The good thing is that it made me grapple again (as did Sarah Miles’s book Jesus Freak) with the extent to which our own agendas and traditions drive our reading of Scripture. I will probably tackle the book once more… this may not be a fair reading. Just my first impressions…  

After my disenchantment the Walter Brueggemann book (some of which I still think might be related to the fact that I don’t really want to hear his message about economic justice), I’ve come across a wonderful book on culture by Andy Crouch called Culture Making: Recovering Our Creative Calling. I’ve been delighted with how many new things I’m learning. This is a great book for anyone who is interested in the intersection of Christianity and culture.

Crouch has a chapter on why God chose Israel (because she was the least of the nations) and why he plunked her in a place of central geographic importance (Canaan) to be a witness to the cultures roundabout. The smallness and peculiarity of Israel as a chosen people was intentionally tested by the location of the Promised Land in the midst of cosmopolitan cultural currents. Israel was in the very eye of the cultural hurricane of the day, not in some safe remote location. Some of this I had dimly grasped before, but the emphasis was always on Israel’s faithfulness spiritually. Crouch does a good job of expanding this to a cultural witness as well, that Israel had to model culture that was God-directed and God-informed, not just a religious or spiritual direction that was different than her neighbours.
Crouch does an awesome job of calling Christians to do more than condemn, critique or absorb culture, but to create new culture that is honest, genuine and reflective of thoughtful Christian convictions.
I’m very pumped by this book. Where Brueggemann’s book made me feel he was stretching the biblical text to fit an external kind of economic overlay that he was invested in, Crouch’s book is making me feel like “Yes, that’s substantiated by the text. How didn’t I see that before?” or “Wow. That’s cool. That fits with what I’ve always understood but takes it a step further into a broader context!”
I’ve got post-it notes all through the book. 🙂

Season of Thankfulness

(Christian Courier column, Oct.24th issue) 

I was asked if I would be willing to put up a Thanksgiving bulletin board at church. I said, “Sure.” So I went home to check out my boxes and supplies. That’s when it hit me – I’m a hoarder. I have over 200 pieces of student artwork, 30 journals, 20 poetry projects, six or seven essays by high school students, and about 100 hundred short stories, poems and paragraphs written by elementary students. I have all my daybooks from over two decades of teaching. I have 8 binders filled with scrounged “good ideas” and dozens of file folders with articles on pedagogical topics and bulletin board ideas. Maybe I need a reality show intervention.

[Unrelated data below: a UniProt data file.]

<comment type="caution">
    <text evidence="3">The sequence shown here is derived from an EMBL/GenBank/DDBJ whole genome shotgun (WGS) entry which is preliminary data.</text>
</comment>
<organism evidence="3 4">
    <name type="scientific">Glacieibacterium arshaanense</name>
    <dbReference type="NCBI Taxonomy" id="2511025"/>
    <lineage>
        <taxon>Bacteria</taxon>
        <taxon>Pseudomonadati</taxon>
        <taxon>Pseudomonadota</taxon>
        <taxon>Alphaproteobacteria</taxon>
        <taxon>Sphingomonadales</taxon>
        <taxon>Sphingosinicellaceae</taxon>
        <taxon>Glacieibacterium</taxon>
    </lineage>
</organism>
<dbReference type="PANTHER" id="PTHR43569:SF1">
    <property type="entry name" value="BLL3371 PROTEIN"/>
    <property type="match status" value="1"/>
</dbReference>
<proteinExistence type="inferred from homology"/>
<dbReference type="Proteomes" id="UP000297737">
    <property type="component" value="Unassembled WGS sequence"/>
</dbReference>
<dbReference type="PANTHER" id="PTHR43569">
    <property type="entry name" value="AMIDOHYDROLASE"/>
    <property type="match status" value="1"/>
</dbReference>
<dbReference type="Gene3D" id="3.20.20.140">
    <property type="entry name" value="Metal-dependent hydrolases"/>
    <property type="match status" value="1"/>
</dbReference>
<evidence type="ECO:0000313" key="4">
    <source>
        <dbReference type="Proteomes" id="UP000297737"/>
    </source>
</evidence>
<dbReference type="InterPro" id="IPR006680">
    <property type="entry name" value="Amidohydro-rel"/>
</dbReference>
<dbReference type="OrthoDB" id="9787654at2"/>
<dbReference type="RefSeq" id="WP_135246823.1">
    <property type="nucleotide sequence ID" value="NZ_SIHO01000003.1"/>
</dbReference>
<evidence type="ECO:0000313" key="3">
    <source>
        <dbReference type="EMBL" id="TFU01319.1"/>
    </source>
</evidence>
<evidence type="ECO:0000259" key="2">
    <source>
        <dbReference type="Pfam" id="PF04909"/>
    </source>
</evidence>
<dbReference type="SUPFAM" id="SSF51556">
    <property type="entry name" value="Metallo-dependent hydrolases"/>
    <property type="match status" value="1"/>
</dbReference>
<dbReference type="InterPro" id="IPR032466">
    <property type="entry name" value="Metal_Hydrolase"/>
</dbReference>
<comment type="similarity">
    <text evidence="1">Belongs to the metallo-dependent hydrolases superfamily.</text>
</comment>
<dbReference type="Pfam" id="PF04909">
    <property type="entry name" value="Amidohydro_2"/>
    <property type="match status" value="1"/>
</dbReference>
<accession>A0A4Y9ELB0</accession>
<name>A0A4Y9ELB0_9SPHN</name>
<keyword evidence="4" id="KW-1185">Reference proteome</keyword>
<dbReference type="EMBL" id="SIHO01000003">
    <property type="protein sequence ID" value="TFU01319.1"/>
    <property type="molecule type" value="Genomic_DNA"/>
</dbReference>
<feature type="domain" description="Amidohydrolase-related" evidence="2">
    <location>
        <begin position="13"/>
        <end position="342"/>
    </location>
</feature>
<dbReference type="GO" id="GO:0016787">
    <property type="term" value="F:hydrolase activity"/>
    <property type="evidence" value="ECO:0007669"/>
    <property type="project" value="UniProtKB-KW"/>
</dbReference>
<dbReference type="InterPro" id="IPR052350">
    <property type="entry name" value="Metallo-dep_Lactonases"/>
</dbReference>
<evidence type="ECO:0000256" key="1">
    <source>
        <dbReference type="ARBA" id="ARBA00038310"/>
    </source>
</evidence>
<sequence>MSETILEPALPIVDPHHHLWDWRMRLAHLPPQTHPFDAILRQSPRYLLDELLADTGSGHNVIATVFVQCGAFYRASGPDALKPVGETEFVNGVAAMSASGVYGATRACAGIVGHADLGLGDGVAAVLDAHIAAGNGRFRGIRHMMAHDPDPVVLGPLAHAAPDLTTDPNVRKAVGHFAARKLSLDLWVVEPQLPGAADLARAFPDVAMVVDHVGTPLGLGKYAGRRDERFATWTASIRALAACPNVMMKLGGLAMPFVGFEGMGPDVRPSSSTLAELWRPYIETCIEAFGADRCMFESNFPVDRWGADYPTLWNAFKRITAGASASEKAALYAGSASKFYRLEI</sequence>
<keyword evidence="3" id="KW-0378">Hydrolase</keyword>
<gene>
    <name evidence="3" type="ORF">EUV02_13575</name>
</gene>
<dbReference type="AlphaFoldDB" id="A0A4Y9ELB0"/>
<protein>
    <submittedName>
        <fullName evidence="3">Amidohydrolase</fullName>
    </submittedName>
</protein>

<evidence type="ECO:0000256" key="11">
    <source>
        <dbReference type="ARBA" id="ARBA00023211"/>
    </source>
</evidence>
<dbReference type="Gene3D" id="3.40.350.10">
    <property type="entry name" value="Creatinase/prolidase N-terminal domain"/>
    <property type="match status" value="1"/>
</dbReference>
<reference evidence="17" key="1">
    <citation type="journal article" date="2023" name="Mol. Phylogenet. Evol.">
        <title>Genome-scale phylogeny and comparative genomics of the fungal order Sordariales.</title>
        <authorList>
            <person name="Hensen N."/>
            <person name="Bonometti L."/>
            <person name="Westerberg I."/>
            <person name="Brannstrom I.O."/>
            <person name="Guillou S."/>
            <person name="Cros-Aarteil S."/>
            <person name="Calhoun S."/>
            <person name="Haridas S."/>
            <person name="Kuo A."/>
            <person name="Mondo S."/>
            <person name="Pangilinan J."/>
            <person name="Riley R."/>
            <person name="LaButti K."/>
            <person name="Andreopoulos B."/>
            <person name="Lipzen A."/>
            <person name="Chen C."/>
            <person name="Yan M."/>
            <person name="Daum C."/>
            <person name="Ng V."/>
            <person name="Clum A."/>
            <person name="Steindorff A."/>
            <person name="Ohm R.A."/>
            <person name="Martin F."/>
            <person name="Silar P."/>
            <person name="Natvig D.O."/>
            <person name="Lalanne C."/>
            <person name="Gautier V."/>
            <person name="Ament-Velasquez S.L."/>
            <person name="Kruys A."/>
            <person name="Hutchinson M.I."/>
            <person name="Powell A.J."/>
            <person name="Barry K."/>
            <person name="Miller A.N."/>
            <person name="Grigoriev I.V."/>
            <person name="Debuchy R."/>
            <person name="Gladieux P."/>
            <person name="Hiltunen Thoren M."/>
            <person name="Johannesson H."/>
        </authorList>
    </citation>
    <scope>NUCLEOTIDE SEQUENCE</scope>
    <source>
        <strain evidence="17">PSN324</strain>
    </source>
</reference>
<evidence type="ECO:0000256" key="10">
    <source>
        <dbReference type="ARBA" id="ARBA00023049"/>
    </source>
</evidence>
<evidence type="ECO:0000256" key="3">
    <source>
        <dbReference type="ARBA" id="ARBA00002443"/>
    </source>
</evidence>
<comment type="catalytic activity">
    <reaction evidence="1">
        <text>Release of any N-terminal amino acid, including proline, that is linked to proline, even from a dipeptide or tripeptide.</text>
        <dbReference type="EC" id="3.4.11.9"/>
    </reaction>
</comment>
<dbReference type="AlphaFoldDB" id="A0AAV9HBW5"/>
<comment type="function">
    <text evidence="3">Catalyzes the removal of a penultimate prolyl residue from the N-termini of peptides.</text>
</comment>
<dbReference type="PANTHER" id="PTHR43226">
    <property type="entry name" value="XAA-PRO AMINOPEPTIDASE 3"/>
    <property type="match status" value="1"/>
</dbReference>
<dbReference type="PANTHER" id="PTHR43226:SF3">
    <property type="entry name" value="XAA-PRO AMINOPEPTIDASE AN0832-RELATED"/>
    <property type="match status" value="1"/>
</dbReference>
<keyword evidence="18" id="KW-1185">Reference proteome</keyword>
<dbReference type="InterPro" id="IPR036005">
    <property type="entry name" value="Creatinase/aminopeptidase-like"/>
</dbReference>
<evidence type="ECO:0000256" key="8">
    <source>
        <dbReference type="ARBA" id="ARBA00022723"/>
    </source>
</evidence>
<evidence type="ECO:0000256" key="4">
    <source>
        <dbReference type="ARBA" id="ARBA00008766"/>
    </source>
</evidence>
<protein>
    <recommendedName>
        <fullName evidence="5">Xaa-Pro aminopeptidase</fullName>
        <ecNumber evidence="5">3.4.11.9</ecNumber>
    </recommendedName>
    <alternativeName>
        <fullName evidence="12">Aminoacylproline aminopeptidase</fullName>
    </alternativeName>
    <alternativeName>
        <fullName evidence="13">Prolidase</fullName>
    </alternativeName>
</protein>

I’ve been retired five years now from teaching in the Christian school system. I wonder why I have such a hard time letting go of this stuff. I do not plan to return to teaching. Yet the physical process of weaning myself from the “stuff” of my career has turned out to be more emotional than I expected. I can’t do it. Somehow that stuff is me, every piece of art, every creative story written by an eager student, every exam I labored over, all those files so carefully organized.

 I sort through art samples looking for Thanksgiving ideas. Time collapses. Here’s a pastel composition, lilac blossoms and tulips exquisitely rendered by a Grade 6 student. A lesson on foreground and background. Here’s a seagull, painstakingly created from construction paper confetti. A lesson on texture. It took incredible patience by a Grade 8 student, working with a toothpick and a gluestick, to layer hundreds of circles into a perfectly-proportioned bird in flight.


Each essay, story and poem reminds me of the challenges of teaching writing: that initial writer’s block, the tedium of drafts, first and second, and sometimes third, stapled together, my handwritten encouragements on the back. The stunning results that can still move me, like this perceptive haiku by a Grade 7 student:

Winter’s gentle snow

falling weightless as paper,

weighing down branches.

 I’ve counted. My best estimate, given the vagaries of record-keeping and students who sometimes slip into a school and out again before you’ve even found a desk for them, is that I’ve taught over 600 students. Like their art and their stories, somehow they, too, are “me.” The one who made me cry in the staff room in my first year, the one whose compassion I counted on every day for two years to offer support to a disadvantaged peer, the one who lost his dad, the three who lost their moms, the one who was intelligent but couldn’t read, the one who was bullied and the one who bullied, the one who sang like an angel, the one who made me want to quit, the one who played Anne Frank so brilliantly in my first big drama production, the one who told me to f*** off, the one who was so gifted I felt abashed to teach him. They’ve written their names on my heart. I’ve become huge, bigger than myself, stretched, each one expanding my capacity to believe, to forgive, to endure, to love.  

 Now, on the other side of the career, it occurs to me that these hoarded bits and pieces of student work, cobbled together in my imagination, form my own pointillistic masterpiece, each one emblematic of a tiny dot of effort in the moment. Fleeting, random. But, stepping back from the canvas, the flecks and dabs arrange themselves into a “still life” portrait. A thankful woman. Me. The one who thought she was teaching when she was really being taught.